Dead Trigger 2 Review
Dead Trigger had been released by Madfinger games in 2012, which was a free-to-play game about killing zombies. It was lovable because its gameplay was simple but very engaging. The game was originally sold for $1, but it ended up being a free-to-play game.
As such, the release of the Dead Trigger 2 made everyone excited. It used the same mechanics as the first game while addressing the main issue with it, which is the lack of depth. Dead Trigger was repetitive, and it came to the point where your next weapon upgrade takes a very long time. It did not have enough interesting content to keep players hooked, and the peak purchase point or PPP arrived way too early. The Dead Trigger 2 aims to address this issue, first by making the game a lot harder, and second by providing more content.
Was it successful? Sadly no, and the effort is almost futile. The developers seem to be greedy of the extra bucks that it could earn from the fanatics.
Dead Trigger 2 is pretty much straightforward: all you have to do is the point at the zombie, shoot it, and enjoy its downfall. There are no additional defences such as crouching or some changes in the gun firing. The basics of the Dead Trigger were already awesome, and despite the simplicity, the combat system is very mass-friendly, allowing it to reach a wider range of audience.
The changes brought to Dead Trigger 2 are not found in the experience of killing zombies, but instead on the process of upgrading your weapons and equipment. The game starts with story missions wherein you rescue your team members who become permanent instalments in your hideout. The weapons can be unlocked with gold or by discovering blueprints that drop from the so-called super zombies. The weapon or item can be researched once you have completed the blueprint. The research and upgrading start at a few minutes, but it turns longer as you progress in the game (more than 6 hours!). If you want to speed things up, you can click the button – but that will cost gold.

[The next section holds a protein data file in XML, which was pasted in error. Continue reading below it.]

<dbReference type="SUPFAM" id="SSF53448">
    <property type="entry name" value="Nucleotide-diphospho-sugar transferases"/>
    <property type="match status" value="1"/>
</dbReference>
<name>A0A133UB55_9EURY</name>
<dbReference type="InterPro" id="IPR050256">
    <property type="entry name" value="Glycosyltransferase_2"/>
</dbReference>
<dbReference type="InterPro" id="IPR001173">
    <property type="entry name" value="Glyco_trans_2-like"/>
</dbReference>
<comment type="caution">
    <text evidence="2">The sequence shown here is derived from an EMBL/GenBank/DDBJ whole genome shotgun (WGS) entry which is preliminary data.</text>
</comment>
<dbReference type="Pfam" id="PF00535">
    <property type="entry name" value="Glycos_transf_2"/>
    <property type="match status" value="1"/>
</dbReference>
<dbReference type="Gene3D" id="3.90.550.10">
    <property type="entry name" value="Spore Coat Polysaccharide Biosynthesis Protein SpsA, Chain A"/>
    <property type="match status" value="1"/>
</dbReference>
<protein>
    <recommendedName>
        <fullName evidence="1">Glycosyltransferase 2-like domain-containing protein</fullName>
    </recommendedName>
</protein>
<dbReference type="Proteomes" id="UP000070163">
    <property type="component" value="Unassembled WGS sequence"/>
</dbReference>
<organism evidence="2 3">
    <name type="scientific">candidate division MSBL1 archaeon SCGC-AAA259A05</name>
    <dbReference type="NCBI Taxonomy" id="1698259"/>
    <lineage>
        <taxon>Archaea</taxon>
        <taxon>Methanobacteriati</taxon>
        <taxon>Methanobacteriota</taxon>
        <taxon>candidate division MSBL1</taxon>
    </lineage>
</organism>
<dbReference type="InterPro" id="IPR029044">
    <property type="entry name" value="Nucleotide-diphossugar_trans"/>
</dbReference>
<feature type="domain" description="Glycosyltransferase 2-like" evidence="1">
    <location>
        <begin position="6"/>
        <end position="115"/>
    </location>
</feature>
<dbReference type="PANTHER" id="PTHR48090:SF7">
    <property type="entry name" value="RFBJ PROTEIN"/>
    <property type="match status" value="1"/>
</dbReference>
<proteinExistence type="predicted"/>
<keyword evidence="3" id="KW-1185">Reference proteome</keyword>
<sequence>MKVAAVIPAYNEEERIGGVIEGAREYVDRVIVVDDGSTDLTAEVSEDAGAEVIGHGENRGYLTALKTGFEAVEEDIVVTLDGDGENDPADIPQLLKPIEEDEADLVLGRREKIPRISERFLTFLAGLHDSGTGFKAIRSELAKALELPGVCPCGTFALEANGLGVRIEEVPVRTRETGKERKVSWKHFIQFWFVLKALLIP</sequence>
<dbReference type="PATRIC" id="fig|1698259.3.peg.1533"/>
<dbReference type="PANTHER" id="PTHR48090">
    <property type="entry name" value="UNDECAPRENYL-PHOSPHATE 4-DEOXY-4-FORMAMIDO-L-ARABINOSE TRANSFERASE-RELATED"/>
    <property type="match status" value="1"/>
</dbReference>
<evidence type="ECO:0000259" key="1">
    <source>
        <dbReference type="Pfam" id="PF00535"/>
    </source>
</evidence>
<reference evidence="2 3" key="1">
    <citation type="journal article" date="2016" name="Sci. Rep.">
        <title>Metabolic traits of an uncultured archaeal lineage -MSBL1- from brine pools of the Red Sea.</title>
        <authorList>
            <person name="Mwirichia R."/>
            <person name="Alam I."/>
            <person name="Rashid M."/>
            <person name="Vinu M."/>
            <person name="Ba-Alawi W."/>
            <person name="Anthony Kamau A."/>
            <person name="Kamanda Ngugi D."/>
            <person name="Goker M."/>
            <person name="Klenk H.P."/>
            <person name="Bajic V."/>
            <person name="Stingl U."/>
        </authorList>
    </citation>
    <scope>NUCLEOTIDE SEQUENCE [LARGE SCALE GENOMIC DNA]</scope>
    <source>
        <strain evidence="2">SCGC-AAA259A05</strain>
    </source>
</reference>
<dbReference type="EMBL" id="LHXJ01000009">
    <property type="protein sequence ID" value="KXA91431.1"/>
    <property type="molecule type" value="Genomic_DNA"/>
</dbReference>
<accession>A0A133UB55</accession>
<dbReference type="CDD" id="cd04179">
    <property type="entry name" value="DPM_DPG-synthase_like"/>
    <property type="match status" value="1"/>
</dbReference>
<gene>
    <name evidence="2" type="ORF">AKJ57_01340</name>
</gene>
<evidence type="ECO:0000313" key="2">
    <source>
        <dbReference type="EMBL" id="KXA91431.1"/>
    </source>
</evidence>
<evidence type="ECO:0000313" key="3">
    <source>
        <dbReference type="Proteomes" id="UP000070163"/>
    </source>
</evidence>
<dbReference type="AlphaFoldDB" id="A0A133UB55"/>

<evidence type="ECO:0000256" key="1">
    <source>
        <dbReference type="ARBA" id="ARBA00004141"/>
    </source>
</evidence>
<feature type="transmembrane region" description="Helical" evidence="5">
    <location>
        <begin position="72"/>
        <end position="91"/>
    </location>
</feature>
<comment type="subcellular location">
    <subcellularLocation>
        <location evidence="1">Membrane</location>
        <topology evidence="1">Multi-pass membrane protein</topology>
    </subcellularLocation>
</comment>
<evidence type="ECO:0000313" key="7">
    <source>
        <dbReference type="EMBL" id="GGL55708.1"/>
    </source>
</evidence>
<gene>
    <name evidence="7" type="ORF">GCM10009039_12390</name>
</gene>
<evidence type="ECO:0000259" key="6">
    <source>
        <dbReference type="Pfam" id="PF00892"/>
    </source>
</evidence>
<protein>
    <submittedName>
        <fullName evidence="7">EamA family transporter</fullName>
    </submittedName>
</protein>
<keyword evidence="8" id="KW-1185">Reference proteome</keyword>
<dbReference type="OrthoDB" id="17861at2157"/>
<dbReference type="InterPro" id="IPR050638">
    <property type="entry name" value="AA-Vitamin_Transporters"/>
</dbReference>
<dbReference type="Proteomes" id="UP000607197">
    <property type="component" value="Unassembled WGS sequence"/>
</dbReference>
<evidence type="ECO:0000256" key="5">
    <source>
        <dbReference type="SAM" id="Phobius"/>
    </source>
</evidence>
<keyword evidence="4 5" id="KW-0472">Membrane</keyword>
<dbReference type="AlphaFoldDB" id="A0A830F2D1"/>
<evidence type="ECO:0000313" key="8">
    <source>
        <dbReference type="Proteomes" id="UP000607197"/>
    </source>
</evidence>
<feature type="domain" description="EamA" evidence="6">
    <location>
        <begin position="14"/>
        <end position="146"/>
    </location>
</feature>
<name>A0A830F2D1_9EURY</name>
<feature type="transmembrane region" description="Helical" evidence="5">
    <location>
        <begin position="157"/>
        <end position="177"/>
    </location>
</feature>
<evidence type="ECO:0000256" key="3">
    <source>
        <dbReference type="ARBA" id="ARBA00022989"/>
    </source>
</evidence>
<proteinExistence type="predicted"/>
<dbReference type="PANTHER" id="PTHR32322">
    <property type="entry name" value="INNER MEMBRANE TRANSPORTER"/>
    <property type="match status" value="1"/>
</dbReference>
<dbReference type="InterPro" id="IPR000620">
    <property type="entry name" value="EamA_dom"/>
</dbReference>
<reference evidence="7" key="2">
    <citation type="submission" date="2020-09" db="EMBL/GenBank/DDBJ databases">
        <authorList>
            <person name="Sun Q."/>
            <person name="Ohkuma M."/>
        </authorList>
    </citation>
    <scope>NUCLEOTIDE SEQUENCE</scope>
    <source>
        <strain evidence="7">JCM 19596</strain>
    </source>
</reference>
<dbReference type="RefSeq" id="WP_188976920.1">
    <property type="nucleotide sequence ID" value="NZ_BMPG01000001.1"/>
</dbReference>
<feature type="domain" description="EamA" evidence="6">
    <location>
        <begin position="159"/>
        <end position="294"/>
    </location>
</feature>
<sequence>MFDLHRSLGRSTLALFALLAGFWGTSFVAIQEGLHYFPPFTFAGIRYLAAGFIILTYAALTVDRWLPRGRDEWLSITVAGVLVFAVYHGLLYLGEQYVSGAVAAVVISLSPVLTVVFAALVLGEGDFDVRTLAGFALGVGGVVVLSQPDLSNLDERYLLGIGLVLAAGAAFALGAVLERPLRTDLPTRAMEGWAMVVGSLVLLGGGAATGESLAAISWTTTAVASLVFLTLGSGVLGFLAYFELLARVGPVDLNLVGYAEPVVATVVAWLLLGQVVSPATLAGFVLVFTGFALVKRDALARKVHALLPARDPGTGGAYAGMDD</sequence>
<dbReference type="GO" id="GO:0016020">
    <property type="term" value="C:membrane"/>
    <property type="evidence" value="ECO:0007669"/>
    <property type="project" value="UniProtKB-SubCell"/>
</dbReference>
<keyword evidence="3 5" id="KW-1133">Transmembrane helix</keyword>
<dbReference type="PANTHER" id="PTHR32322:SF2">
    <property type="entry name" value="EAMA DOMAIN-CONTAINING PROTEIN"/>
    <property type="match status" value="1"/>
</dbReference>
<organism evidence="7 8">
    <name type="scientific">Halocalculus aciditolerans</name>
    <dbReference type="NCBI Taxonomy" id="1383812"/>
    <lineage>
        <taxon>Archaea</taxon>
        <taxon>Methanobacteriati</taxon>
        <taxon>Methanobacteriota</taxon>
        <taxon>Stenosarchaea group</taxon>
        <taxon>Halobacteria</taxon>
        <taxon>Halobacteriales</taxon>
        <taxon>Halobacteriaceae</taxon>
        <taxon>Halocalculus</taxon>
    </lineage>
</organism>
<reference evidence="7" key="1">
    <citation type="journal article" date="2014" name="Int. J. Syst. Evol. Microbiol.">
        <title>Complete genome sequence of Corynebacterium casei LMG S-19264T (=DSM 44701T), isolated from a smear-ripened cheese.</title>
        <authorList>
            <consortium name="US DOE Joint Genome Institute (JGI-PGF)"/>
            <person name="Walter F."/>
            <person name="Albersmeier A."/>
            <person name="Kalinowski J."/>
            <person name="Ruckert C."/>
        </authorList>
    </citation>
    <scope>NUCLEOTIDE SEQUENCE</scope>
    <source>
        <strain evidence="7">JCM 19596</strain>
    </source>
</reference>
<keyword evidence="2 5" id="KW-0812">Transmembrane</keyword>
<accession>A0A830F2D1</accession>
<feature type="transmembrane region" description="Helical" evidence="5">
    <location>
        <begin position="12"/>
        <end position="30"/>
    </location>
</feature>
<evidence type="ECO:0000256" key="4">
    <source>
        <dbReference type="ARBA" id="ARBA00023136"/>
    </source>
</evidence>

The team members also need to be upgraded so that they can work on upgrading or building your weapons. Most of these upgrades are necessary for the game, and these uses in-game cash that can be obtained through missions or be leveling up.
The big problem with the game is that it focuses so much on profit. Everything requires an upgrade, making the gameplay frustrating. It became more effective in forcing players to send, but it is not successful in making the game engaging. It’s infuriating to know that you can only speed things up by spending real money. The criticisms on free to play games are very understandable.
The super zombies found in Dead Trigger rarely appear even more so when you are not in survival challenge mode. These zombies force you to think of strategy and make the game more complex. Dead Trigger 2 has several zombies – about 5 of them in total – that are difficult to kill and not fun at all. The super zombies are resistant to your guns. It ensures your death if you don’t have a consumable item. Get to know them:
- The rampagers are even worse because it attacks at a faster speed and smashes you to submit to it.
- The kamikazes have a strapped explosive barrel, so you instantly die as soon as it gets close to you.
- The radioactive scientists reduce your health when they reach a certain distance.
- The vomiting throws blood clots at you.